Becoming a parent was most definitely unlike any other experience I’d had to date.
Other than knowing some basics of taking care of kids from my teenage babysitting years and watching (from a safe distance) a few friends and colleagues enter the world of new parenthood, I didn’t have much real-life knowledge of how it would go. There was a pretty big gap between the number of internal reference points I had for other tough life experiences and the number of parent-related reference points I could draw on when our first baby arrived.
To fill those gaps, I needed information about how the rest of the world did things like coping with baby reflux. Heading back to work on no sleep. And sterilizing pump parts. So I did the inevitable: I compared what I was doing to how others around me were managing.
Sometimes, these comparisons proved to be really helpful in teaching me new tricks of the trade. Benchmarks can, of course, be useful tools.
But other times, these comparisons served to make me feel pretty crappy: I was pretty excited about that 4-hour stretch of sleep my baby got. Until I learned that my friend’s son who is the exact same age slept 12 straight hours. I thought I had returned to being a productive employee. Until I had to miss an important meeting because my baby was sick, and all my other colleagues were there. I thought my baby was developmentally on track, but a friend’s baby was walking by 8 months. And when I walked past all my diligent coworkers’ offices to get out the door at 4:30pm to get my baby from daycare, I felt like a pretty big slacker.
I’m five years into the parenting thing, and reframing unhelpful comparisons is still a work in progress for me. I’ve learned, however, to start asking myself how I truly feel about something, rather than whether I’m on some sort of “right” track or not. And last year, one of the mamas in the Mindful Return E-Course taught me the manta “comparison is the thief of joy” (apparently a Teddy Roosevelt quote) – which I now remind myself of daily.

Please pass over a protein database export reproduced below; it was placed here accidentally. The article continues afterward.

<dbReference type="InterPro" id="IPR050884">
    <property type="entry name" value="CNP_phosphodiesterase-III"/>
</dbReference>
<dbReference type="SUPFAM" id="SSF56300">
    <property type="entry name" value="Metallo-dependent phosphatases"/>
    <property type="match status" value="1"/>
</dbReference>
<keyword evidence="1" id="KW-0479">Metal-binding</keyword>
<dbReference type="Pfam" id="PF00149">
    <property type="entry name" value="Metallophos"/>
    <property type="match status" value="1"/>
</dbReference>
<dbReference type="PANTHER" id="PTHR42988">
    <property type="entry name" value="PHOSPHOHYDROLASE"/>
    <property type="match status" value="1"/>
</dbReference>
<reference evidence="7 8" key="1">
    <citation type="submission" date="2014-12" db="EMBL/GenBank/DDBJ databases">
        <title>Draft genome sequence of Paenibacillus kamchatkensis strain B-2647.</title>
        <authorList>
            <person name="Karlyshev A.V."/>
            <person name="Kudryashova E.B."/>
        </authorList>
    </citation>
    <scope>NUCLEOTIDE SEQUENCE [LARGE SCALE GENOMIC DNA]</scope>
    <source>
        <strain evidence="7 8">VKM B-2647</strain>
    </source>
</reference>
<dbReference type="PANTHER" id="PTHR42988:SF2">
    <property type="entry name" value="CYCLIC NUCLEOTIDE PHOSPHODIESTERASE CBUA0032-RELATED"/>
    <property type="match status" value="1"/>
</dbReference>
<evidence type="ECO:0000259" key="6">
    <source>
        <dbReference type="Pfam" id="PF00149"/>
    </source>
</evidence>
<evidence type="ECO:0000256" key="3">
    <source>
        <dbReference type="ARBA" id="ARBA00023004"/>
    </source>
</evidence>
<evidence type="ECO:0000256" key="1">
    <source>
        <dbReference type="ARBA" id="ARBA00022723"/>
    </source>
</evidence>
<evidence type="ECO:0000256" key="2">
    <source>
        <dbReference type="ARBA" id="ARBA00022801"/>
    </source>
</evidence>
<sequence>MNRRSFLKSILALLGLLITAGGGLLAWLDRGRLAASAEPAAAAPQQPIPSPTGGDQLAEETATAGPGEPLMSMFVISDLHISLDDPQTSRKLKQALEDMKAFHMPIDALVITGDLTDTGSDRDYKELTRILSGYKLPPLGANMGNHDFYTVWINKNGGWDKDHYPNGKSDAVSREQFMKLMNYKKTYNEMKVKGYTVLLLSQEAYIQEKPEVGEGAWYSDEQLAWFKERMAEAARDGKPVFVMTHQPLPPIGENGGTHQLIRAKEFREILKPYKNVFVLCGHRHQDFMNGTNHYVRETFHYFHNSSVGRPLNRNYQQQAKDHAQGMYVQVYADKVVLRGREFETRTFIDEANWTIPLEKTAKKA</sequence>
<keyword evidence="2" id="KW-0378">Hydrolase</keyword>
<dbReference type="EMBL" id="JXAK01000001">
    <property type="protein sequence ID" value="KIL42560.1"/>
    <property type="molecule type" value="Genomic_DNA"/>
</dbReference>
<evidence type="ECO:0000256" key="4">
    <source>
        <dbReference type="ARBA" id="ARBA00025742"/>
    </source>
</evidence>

Comparison is the Thief of Joy: My 3 Pieces of Advice
1. Figure out what it is you’re comparing.
If you feel like you’re somehow falling “short”, remind yourself that “short” is a word that implies a comparison to something else. Then ask yourself: is the comparison to your own expectations? If so, perhaps it’s time to adjust them, just as everything else in your universe that now involves keeping another human being alive has had to change.
Or, is it the comparison to what “everyone else” is doing or perhaps what so-called “society” says you should be doing? If so, it’s time to turn inward and stop making those other people the yardstick.
2. Reconsider whose schedule you’re on.
As useful as comparisons and benchmarks can be, they shouldn’t dictate to us how we feel about ourselves. A (male) colleague recently lamented to me that despite loving his job, he feels “behind” in his career, because he started in one direction, changed paths, and is now a few years older than most of his work peers. I felt compelled to ask him: you’re “behind what?” “On whose schedule?”
3. Compare yourself instead to those who inspire you.
Given that comparison may be inevitable, my recommendation is to find some people who inspire you – perhaps on the calm, or balance, or creativity, or daring front – and compare yourself to them. Not for the purpose of falling short – but for the purpose of learning from them those qualities you aspire to.
I do leave at 4:30pm to get my kids nearly every day. And I’m intentionally on a 60% schedule at work. I may not be “keeping up” with others by some standards, but this pace works for me. To use comparison for good, I now dare to ask: Can I be as thoughtful as she is? As committed to being healthy as she is? As gracious and empathetic as I just saw him be to his team? It is much more fun to be inspired by – rather than feel threatened by – other people.
Comparison IS the thief of joy, mama. Life is too short to let yourself steal your own joy.
Want more practical tips on working parenthood? Check out my book, Back to Work After Baby: How to Plan and Navigate a Mindful Return from Maternity Leave